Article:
John Betjeman Analysis

Other literary forms

(British and Irish Poetry, Revised Edition)

The lifelong commitment to poetry on the part of John Betjeman (BEH-chuh-muhn) was matched by an equal dedication to the preservation of the best of English architecture, particularly that of the nineteenth century. Throughout his life, he was intent on opening the eyes of the public to the glories of Victorian architecture, and he and his friends John Piper (the painter) and Osbert Lancaster (the cartoonist) pursued this cause with such dedication and enthusiasm that they have probably done more to influence public taste in this area than anyone since John Ruskin. Such overriding interest in the quality of modern urban life, and, more specifically, its aesthetic excellence or excesses, is to be seen again and again in Betjeman’s prose.

In 1933, soon after publication of his first volume of verse, he published Ghastly Good Taste: Or, A Depressing Story of the Rise and Fall of English Architecture. This work was followed in 1944 by John Piper, and then, in the 1950’s and early 1960’s, a spate of books on landscape and architecture as well as various Shell Guides: First and Last Loves (1952), The English Town in the Last Hundred Years (1956), Collins’ Guide to English Parish Churches (1958), and English Churches (1964, with B. F. L. Clarke). Betjeman’s Cornwall was published in 1984. He also edited a number of anthologies that illustrate his interests, including English, Scottish, and Welsh Landscape (1944), a collection of poetry edited with Geoffrey Taylor; he also collaborated with Taylor in editing English Love Poems (1957). In 1959, Altar and Pew: Church of England Verses, edited by Betjeman, was published, and in 1963 A Wealth of Poetry, edited with Winifred Hudley, was issued.

Betjeman was also an accomplished and sometimes inspired broadcaster, whether reading his own poems or describing and discussing architecture, and, for the most part, he wrote his own scripts. Unfortunately, none of his broadcasts has been published in book form, although such a book would probably prove to be as popular as his poetry and essays.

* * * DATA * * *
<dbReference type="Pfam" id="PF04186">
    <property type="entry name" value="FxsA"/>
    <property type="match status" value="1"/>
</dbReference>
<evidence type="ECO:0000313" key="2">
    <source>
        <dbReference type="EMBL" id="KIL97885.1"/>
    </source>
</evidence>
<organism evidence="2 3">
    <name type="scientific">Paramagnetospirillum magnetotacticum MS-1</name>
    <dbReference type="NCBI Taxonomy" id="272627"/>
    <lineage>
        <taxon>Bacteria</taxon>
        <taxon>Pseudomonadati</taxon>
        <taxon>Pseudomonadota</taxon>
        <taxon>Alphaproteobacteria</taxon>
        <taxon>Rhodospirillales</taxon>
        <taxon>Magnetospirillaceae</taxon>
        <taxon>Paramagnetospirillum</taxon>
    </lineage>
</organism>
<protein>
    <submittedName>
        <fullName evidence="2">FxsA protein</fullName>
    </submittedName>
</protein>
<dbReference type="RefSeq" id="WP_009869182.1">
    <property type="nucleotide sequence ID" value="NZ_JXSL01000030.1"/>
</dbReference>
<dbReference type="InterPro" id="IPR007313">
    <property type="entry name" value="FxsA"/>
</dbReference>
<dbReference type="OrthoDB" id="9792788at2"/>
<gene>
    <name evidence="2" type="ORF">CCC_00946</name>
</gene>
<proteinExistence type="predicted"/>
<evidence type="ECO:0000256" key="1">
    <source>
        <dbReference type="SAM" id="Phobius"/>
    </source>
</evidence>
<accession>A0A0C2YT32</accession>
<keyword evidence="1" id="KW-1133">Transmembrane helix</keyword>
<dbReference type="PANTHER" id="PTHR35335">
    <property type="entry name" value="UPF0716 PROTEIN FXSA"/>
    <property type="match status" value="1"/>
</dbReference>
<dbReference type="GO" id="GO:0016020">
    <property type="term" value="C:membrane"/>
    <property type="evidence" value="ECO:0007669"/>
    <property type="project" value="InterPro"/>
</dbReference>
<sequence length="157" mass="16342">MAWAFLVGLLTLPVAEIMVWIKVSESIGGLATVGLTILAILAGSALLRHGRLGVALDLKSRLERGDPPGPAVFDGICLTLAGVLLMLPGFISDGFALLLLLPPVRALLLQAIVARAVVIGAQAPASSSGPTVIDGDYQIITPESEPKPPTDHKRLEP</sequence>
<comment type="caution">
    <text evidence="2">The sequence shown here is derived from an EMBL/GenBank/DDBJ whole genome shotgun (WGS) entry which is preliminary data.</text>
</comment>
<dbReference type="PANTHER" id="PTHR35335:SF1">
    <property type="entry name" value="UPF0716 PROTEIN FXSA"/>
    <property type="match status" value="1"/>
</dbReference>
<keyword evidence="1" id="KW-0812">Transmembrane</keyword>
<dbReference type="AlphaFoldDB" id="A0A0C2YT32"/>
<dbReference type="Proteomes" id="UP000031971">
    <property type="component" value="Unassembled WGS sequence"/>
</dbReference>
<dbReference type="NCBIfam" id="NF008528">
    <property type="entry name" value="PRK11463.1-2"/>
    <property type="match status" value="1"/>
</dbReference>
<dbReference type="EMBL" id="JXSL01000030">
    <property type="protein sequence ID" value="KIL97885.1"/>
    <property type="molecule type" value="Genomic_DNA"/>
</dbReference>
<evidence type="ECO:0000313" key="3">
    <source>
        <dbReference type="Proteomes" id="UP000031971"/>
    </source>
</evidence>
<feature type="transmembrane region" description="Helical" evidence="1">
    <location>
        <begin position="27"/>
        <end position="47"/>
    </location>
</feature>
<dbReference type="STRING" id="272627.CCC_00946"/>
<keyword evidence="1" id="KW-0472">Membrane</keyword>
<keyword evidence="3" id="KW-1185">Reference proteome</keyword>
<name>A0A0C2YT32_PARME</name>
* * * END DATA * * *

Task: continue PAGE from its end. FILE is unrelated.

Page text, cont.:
(British and Irish Poetry, Revised Edition)

John Betjeman’s most notable though least tangible achievement was to make poetry accessible once more to the reading public. He received the Russell Loines Award in 1956 from the American Academy of Arts and Letters, but until the publication of his Collected Poems in 1958, he was largely unknown. The publication of this volume by John Murray proved to be something of a literary phenomenon. Compiled and with an introduction by the earl of Birkenhead, it sold so quickly that it had to be reprinted three times within the month. It has been said that in the history of the John Murray publishing firm, nothing like it had been known since the first publication of Lord Byron’s Childe Harold’s Pilgrimage in 1812, when copies were sold to a clamoring crowd through the windows of the publisher’s house on Albemarle Street. The most recent poetic success of unparalleled magnitude was that of Alfred, Lord Tennyson in the mid-nineteenth century. So far-reaching was the effect of the publication of this volume that in 1959, when applicants interviewed for entry into an English school at a modern university were asked to name a modern poet, it is said that they would automatically answer “Betjeman.” Before this, the most popular answer had been “T. S. Eliot.”